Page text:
Reviewed by Sheri Hoyte for Reader Views (1/18) “Sin Bravely: A Memoir of Spiritual Disobedience” by Maggie Rowe is the hilarious yet heartfelt story of the author’s struggles with salvation and the fear of damnation. Her literal interpretation of the Bible sets her on a whirlwind journey full of disillusion and anxiety. By the age of 19, Rowe is convinced she will be condemned to eternal punishment in hell, and checks herself into a Christian psychiatric facility, hoping to finally find the answers she needs in order to save her soul. The opening text produces the intensity with which Rowe struggles with her fears. While viewing a painting of Jesus she declares, “Jesus’s eyes seem kind, but I will not let myself be fooled,” (pg. 3). Going on to state that she knows Jesus could “turn” on her at any moment – it is Rowe’s inner thoughts that hold her hostage as indeed, she is her own worst demon. Unwilling or unable to accept her soul is saved, she repeats the Sinner’s Prayer, (which guarantees salvation) over and over throughout the course of her life, almost as a kind of insurance – just in case it didn’t “take” the first few thousand times. Little lyrical moments like this take the story to a level quite above anything I have read in a long time. The writing is absolutely brilliant, and I found myself hanging on every sentence – no, every word, eager to consume the wit and creativity that flows through Rowe seemingly effortlessly. Her ability to precisely describe her inner turmoil with the irreconcilable contradictions she obsesses over, really hits home and drives the story, and I was more than a little sad when I got to the final page. And the characters – they are oh-my-God hysterical! Maggie’s comrades at the psych unit will leave you breathless from their side-splitting antics and somewhat disturbing personalities. A sampling of her gang includes a former biker and meth-head, a set of twins that can’t stop their obsessive sexual compulsions for their mother, and a manic depressive woman who becomes Maggie’s best friend. All of the characters are genuine and relatable, even in their quirkiest and most frightening moments. Rowe really pulls you directly inside their minds as they navigate the road of spiritual enlightenment. Bethanie, one of the therapists, is so incredulous you just want to wring her neck as she unwittingly incites total frustration and hopelessness into her patients. “Sin Bravely: A Memoir of Spiritual Disobedience” by Maggie Rowe is an exceptional read full of wit, drama, insight and inspiration. This genuine, shining memoir will have you laughing out loud, all the while contemplating the condition of your own eternal soul, whether you believe or not. It is truly a five-star-must-read experience.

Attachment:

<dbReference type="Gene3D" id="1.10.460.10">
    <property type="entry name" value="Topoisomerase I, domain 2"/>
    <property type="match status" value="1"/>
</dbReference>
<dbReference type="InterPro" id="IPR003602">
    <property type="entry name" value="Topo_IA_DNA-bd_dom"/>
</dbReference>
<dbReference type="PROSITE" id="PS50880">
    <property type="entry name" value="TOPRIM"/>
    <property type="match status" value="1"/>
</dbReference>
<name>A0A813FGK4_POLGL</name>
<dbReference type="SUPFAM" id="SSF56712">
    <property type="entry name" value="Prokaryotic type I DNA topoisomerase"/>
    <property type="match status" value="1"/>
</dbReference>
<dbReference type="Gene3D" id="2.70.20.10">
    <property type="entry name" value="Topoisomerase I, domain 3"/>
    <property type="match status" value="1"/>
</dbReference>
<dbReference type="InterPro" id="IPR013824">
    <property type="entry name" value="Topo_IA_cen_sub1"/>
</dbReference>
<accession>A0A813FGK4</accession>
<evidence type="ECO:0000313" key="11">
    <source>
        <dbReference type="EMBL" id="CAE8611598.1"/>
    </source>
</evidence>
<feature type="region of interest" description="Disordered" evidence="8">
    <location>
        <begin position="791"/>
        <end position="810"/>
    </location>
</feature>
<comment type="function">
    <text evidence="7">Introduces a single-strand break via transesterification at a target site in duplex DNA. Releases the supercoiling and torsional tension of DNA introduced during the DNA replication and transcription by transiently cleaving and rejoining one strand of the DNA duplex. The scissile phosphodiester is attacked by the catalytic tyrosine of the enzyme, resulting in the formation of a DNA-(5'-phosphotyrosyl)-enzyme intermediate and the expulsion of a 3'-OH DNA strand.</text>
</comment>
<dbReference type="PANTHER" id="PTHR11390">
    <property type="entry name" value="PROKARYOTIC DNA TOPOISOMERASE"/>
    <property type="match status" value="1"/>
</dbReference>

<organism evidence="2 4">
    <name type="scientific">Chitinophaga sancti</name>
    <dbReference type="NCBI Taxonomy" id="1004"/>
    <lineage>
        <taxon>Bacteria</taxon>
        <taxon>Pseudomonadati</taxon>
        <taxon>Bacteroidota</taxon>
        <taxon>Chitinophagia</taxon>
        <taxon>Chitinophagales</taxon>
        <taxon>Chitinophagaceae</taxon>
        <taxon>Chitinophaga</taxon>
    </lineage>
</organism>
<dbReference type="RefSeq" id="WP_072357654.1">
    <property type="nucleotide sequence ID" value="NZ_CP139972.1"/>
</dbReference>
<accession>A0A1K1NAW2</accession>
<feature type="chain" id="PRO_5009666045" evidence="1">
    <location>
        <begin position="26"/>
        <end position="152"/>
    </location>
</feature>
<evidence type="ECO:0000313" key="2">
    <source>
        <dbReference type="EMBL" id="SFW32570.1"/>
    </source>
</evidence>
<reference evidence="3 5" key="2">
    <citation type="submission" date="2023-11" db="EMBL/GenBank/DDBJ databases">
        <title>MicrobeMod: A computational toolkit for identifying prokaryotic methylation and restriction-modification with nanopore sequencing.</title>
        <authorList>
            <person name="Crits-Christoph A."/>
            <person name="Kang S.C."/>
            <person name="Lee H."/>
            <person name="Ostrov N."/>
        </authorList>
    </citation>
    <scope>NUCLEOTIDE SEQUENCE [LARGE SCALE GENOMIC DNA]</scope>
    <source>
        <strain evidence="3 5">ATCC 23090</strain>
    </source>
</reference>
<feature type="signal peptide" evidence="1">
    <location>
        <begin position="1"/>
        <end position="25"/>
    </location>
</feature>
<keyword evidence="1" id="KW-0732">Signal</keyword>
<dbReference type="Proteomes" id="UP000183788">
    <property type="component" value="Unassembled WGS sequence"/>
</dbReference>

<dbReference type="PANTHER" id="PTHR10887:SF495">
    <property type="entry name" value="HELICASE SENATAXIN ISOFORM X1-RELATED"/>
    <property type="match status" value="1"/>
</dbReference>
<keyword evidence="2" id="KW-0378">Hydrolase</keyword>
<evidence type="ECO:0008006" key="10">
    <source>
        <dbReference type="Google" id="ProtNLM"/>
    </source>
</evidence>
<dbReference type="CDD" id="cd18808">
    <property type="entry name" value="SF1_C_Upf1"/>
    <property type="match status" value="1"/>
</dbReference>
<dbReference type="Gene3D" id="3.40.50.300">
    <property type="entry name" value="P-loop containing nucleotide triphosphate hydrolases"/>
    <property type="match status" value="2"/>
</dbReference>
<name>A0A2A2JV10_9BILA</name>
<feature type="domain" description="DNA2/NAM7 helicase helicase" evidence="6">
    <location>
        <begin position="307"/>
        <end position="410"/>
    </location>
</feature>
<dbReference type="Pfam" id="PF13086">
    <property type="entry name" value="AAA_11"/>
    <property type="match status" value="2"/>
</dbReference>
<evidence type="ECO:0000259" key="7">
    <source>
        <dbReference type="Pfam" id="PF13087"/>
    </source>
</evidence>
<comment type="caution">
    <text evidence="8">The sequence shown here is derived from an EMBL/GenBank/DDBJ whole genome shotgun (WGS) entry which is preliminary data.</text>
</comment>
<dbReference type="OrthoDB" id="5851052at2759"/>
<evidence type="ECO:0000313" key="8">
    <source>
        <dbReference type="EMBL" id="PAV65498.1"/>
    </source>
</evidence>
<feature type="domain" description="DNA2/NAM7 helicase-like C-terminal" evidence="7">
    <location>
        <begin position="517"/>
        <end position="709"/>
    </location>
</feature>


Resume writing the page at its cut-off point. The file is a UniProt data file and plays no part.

A comedic and endearing memoir of a woman's sincere quest to confront difficult questions about her faith and resolve personal struggles. Maggie Rowe with much depth, clarity and cleverness, communicates her anxieties and fears about her spiritual health and future as a Christian. Literalism and symbolism can be a two-edge sword, stabbing deep into a person's soul and in the spirit of Martin Luther's 'pecca fortiter' - sin bravely - Maggie attempts to reconcile an equilibrium she can live with. Her quest started unofficially as a little girl with an over-active conscience living in a moderately christian home. And like "The Simpson's" character "Flanders", becomes the bane of stale christian exposition that, at a minimum, doesn't properly feed a christian's mental and spiritual development. Growing into a young woman, she finds that the mold or "way a young lady should act" placed by disconnected, ill-defined christian ethics, no longer suits her. What results is a ship-wrecked conscience and an almost toxic anxiety disorder. Enter a certain christian counseling center she admits herself too, where the 'fun' begins, as we are introduced to a gallery of other struggling christian's. Maggie and gallery work through their issues in an imperfect institution, that at times seems as helpful as a magic 8-ball, with text-book diagnosis that completely miss the mark. The majority of her memoir takes residence here, which she captures with great insight and comedic touch - leaving behind, on the whole, a thought-provoking critique. "Sin Bravely" is definitely one of the better, honest explorations of the christian faith. As a christian, I appreciated some of the unanswered curiosities of theology presented in this book, that has brake-checked her faith and mine at times. And although the final 'event' of her memoir, is completely counter to christian teaching and probably her self-esteem, she does what she does if only to draw from God the grace of His forgiveness. Note for the sensitive crowd: there's use of graphic language and descriptions of sex; not mild, but not excessive, either.